We’ve all had it happen to a friend at one point or another. They see you’ve got a boat. They come and hang out a time or two on said boat. They start asking you questions about maintenance, where you keep it, how much this costs, how much that costs. Then it happens. It’s inevitable. They get bit. They want to a sailboat too.
Then they drive you crazy. It’s all they can think about. All they can talk about. They drive their spouses mad. They spend every free minute, even to the early hours of the morning, poring over listings on craigslist, yachtworld, broker sites, even eBay─trolling their fair share of ”boat porn.” They should have a support group for the addicts. The hunt is consuming.
Now usually these friends don’t actually take the plunge. It’s easy to shop, compare, research, ask hundreds of questions but when it comes time to actually choose a boat and put in an offer, most of these “bitten” friends find the urge is not quite strong enough. They talk a big game, but when it comes time to actually sign up with a broker and put in an offer, well … But, while they are “seriously shopping,” I’m curious─what do YOU like to do? Encourage these poor boating newbies because you want to watch the show? “Of course you should get one, Jim. Sailboats are awesome. They’re fun 100% of the time and they never give you problems,” you say through a slick, devilish smile.
Or, do you really try to help them? Wise them to the realities of boat ownership? “Now, it’s a lot of hard work, Jim. It’s going to be very costly in the beginning and will continue to always cost you more than you expected. It also requires a lot of time and labor. It needs to be your biggest time and money commitment. Are you sure you’re ready for that?” You might do the latter because you’re a good person and you really care about poor Jim and his continued financial and marital stability. Or you might do it because you know if he does get a boat and it does in fact give him problems─shocker!─the first person he’s going to bring those problems to is you. You’ve got your own boat, remember? Your own daily host of boat problems. You don’t need his too. But, sometimes, no matter how hard you try to talk Jim out of it─ease him back from that ledge─he takes the plunge anyway. He’s getting a boat dammit! If that’s the case, you might as well jump on the bandwagon and help him. You know, at the very least, it’s going to be one hell of a show.
That’s where we were. After Phillip, Mitch and I made the initial epic Gulf crossing bringing our Niagara 35 from Punta Gorda, FL where we bought her to her home port in Pensacola, Mitch really did swear he would never get back on the boat with us to cross anything. And he didn’t. Never again for a passage. But, he did get on our boat again a time or two when we invited he and his family out for the occasional weekend to enjoy the brighter side of cruising─life on the hook. Hourly dives off the bow into warm crystal-green waters, grilling burgers in the cockpit, eating dinner under a smattering of stars, falling asleep to the sound of the wind and water lapping at your hull. Then it happened. Then it really was inevitable.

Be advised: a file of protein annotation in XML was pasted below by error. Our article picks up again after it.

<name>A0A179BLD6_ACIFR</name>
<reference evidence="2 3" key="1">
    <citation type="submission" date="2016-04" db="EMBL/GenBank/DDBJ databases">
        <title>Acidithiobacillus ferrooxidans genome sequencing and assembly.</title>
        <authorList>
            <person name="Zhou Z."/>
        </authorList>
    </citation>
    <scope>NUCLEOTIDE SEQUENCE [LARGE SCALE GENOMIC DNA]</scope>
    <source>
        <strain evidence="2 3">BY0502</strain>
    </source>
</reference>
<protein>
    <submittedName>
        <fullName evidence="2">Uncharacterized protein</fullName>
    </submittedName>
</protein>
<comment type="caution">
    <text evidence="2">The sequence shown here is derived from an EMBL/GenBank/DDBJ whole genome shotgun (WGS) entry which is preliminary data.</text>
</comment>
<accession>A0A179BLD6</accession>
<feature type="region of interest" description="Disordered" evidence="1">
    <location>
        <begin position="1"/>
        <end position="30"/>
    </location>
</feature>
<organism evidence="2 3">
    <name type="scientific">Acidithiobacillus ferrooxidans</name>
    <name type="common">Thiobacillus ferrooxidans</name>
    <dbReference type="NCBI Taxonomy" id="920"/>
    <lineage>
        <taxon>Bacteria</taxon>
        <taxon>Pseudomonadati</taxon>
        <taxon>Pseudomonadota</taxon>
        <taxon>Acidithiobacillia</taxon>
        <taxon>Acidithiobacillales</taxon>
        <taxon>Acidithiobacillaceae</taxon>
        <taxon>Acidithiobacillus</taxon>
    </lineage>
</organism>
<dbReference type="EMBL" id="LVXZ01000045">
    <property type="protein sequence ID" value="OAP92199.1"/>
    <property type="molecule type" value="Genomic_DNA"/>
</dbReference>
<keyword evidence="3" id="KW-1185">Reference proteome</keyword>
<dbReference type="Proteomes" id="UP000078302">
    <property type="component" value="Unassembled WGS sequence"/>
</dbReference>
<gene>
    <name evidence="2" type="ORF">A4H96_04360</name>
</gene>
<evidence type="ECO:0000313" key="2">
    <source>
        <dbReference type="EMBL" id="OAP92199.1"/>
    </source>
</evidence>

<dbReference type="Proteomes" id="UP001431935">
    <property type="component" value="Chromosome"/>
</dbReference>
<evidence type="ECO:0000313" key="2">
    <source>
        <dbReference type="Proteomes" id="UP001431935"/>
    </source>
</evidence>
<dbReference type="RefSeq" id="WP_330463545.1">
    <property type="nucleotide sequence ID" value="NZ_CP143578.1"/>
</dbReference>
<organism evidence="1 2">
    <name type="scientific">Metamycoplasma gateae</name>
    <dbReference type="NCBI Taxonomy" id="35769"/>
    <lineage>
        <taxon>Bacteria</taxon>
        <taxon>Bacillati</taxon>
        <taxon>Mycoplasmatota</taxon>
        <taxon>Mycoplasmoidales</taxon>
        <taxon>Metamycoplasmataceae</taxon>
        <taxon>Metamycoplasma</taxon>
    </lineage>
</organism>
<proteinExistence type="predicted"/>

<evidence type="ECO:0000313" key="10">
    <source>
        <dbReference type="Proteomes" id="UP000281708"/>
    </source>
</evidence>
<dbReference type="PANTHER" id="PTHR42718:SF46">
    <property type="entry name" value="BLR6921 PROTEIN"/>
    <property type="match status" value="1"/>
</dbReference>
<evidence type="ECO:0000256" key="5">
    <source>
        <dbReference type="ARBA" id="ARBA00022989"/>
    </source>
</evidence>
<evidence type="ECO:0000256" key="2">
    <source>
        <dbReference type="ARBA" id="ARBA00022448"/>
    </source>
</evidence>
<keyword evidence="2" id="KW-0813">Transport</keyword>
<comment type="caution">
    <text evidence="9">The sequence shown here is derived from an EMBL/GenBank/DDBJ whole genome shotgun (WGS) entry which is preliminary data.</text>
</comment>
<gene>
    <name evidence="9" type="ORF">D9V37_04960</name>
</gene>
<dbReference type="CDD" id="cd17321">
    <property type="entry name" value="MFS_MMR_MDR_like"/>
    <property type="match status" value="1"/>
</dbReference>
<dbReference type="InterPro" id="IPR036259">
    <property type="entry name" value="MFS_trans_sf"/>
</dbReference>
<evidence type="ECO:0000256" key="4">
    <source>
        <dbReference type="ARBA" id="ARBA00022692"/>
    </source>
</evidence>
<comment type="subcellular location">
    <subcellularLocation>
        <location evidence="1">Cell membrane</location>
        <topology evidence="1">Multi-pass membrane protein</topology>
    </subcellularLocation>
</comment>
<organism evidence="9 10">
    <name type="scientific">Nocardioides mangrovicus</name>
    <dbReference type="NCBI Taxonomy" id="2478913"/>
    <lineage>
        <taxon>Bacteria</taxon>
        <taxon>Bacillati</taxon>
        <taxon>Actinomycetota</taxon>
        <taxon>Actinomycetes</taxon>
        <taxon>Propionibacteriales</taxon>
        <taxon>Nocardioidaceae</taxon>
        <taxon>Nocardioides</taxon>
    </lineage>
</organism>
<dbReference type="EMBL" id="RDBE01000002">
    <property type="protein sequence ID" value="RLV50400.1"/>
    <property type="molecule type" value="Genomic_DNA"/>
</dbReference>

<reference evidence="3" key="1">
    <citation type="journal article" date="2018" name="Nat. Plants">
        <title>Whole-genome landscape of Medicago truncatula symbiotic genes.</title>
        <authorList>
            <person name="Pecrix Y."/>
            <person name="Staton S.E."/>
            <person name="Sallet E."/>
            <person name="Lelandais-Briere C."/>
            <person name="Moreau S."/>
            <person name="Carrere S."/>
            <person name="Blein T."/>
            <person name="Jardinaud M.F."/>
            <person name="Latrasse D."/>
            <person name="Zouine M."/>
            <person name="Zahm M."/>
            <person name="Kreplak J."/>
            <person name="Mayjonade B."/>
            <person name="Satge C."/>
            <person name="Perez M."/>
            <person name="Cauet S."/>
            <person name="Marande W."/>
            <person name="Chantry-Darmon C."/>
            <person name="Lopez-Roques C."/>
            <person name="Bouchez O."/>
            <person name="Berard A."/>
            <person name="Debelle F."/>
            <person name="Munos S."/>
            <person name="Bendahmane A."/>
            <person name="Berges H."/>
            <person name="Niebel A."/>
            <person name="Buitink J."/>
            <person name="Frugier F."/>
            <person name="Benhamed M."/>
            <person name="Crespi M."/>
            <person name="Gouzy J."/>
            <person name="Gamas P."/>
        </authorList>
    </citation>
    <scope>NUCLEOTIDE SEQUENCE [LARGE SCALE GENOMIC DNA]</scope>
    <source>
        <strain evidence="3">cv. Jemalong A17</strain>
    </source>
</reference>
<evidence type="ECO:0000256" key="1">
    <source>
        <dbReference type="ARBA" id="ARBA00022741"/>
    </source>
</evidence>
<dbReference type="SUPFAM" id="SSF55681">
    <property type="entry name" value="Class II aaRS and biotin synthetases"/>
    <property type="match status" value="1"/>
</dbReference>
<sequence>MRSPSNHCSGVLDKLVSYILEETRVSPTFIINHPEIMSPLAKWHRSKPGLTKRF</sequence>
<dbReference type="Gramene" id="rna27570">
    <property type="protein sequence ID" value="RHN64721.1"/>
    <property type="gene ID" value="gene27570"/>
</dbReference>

Mitch got bit. He wanted a sailboat too.
Look at him, all kicked back, Havana day-dreaming. He was a goner.
Oh boy. At first, Phillip and I kind of scoffed at the idea and laughed it off. While Mitch is a good sailor, he is still─as I outlined in critical detail in Salt of a Sailor─a screamer, a slapper and certainly a big person to fit on a little boat. We didn’t think it would really come to fruition. But he proved us wrong by going out and buying a boat all on his very own─a very small boat, however, for his not-small stature. It was a Sea Pearl 21─a trailerable open day sailer. A very cute little boat and one that he picked up for a helluva “I’ll-pay-cash-now” deal but it was a tiny little rocky, rolley thing for he and his family.
I even struggled to keep that thing from tipping and Mitch’s lovely lady, Michelle, reportedly wedged herself in a far corner like a wet cat pretty much every time they sailed. In fact, the story we heard was the last time she went out with him on the Pearl, they darn near tipped over and she’d vowed to never set foot on that boat again. With that ultimatum, I guess Mitch really didn’t have any other choice if he was going to bring his lovely lady out with him on the water.
The Pearl was just the wrong boat for them, but Phillip and I were not yet convinced any boat would be.
Mitch, however, was still succumb to the delirium. He sold the cute little rocky-rolley boat and did what those bitten do. He started scouring listings, shopping online at midnight, looking at boats in marinas around town. It was all he could think about. All he could talk about. Phillip and I tried, initially, to talk him back from the ledge. “It’s a lot of work buddy. A LOT of work.” Every time he talked about getting a boat we would warn him again about how much it would cost, how much time it would take to maintain it, how hard it would be, how tough sometimes, how much it would cost (yes, again). But none of it stuck. He waved us off time and again. Our words seemed to strike him like little pebbles and clatter uselessly to the floor. No matter what we said Mitch persisted. Until finally his persistence won us over. It became clear Mitch was going─hell or high water─to get himself a boat. It was kind of inspiring. Even in the face of stern advice, it was like he knew he wanted this. It seemed he needed it. We couldn’t stop him. So we joined him.